McDowell was responsible for naming Camp Reno, in Arizona Territory. Coincidentally (and I suspect that's all there is to it) Camp Reno was just east of Verde, Arizona, while Reno, Nevada is just east of Verdi. It is probably not significant, but Verdi was apparently the last CPRR station named by Charles Crocker, while Reno was the first named by the associates as the directors of the Contract & Finance Company. Well, Reno and Wadsworth together share that distinction.

And speaking of placenames, why in the world did Crocker (or somebody) rename Heatonville after the treasurer of the Union Pacific Railroad, John Cisco. Yes, Cisco had been assistant US treasurer during the Civil War, but there were lots of other people involved in that matter. There must be more to that story.

And while preoccupied (as I am) with CPRR place names, does anyone know the reason Wilson's name at Emigrant Gap was replaced by "Fulda" about 1900? Wilson Creek, Wilson Valley, and Wilson Ravine were all on the map before the railroad. They come from one Andrew Wilson who had a "ranch" immediately east of Emigrant Gap. Strong and Judah "took possession" of Wilson's vacant cabin shortly after 8am on 28 October 1860, after fleeing their camp at Donner Pass in the face of a snowstorm. So, he was up there before them. Montague's CPRR engineering reports mention "Wilson's." Wilson remained active at Emigrant Gap until at least 1870. Emigrant Gap PO had been Wilson's until 1868. Wilson's name seems one worth preserving on the landscape, but somehow it was replaced by "Fulda" (Wilson's Valley became Carpenter Flat). There is no known record of anyone named Fulda owing property there 'bouts. It is a name of a German river, and there were Germans — deutch — at Dutch Flat, just down the road a piece. But Fulda Creek is hardly a river.

1/01/2009 1:08 PM  
Anonymous Anonymous said...

Wendell's comments re: Fulda Flat are indeed welcome. Fulda Flat is about 2 miles below Texas Hill, and is adjacent to Onion Valley. The lumber mill site atop Texas Hill still sports old CPRR and SPRR rail, used by Towle Bros. to transport lumber from the mill to the main rail line. The remains of a rail car are still be seen just to the North of Fulda Flat. An article in "Placer Nuggets", June, 1960 says that at one time there was a store, saloon and a small stamp mill at Fulda. Could be one of those folks named the place. gjg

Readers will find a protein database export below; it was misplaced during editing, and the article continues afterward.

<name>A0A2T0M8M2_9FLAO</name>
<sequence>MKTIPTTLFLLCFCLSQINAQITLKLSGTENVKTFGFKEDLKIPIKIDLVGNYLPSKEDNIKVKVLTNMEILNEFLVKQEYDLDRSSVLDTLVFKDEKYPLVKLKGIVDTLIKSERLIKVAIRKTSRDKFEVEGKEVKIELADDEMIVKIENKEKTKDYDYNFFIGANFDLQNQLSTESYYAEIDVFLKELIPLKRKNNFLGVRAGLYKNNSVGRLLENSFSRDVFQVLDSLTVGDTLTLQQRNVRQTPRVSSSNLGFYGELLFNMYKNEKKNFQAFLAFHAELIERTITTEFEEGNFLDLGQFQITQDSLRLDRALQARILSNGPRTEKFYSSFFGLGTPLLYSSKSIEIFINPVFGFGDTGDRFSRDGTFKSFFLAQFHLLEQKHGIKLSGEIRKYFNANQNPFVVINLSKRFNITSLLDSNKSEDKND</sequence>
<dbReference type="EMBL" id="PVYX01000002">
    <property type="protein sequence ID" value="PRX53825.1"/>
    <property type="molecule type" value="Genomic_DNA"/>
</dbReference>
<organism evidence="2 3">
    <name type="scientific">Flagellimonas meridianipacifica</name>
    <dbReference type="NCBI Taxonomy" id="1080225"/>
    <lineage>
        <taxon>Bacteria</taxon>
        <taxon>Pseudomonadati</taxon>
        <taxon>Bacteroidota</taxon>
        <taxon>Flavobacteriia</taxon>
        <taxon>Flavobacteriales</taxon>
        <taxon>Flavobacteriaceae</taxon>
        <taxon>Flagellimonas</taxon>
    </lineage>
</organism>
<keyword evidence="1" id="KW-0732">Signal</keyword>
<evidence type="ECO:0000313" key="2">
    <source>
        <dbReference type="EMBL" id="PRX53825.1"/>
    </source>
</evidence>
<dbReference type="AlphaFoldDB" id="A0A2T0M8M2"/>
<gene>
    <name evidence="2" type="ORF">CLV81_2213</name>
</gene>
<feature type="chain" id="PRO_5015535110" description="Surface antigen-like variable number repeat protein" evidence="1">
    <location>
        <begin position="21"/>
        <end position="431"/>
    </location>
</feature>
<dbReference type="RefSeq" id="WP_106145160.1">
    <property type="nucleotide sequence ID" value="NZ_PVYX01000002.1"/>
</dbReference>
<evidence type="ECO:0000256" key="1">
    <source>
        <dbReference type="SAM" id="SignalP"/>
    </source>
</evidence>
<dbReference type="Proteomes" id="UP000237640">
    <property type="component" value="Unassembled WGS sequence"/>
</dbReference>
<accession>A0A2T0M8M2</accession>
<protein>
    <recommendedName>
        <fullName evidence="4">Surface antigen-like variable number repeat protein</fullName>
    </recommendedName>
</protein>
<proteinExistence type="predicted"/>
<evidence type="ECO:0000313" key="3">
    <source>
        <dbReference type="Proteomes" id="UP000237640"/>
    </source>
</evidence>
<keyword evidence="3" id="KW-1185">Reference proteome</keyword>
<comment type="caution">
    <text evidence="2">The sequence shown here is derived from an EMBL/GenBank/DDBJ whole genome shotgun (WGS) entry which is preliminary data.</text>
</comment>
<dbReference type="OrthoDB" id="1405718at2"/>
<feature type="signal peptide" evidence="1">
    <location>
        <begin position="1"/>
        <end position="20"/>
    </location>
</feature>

1/02/2009 7:15 AM  
Anonymous Anonymous said...

"It was 145 years ago today – May 9, 1868 – when the townsite of Reno was officially established. Charles Crocker, the railroad construction superintendent for the Central Pacific Railroad and his partners in the railroad, named the new town for Union General Jesse Reno, who died in 1862 at the battle of Fox’s Gap, South Mountain, Md. ... an infantry commander from Pennsylvania ... "

5/09/2013 5:07 PM  
Anonymous Anonymous said...

"Saturday is the 201st anniversary of the birth of Jesse Lee Reno, namesake of the Biggest Little City. Reno was a Union Army general killed by a Confederate sniper in 1862. Reno never set foot in Nevada, let alone his namesake city, but researchers think Central Pacific Railroad president Leland Stanford named the town after Reno to honor Stanford's friend Gen. Irvin McDowell, one of Reno's former commanding officers."
Brett McGinness, Reno Gazette Journal, April 15, 2024

4/16/2024 9:45 AM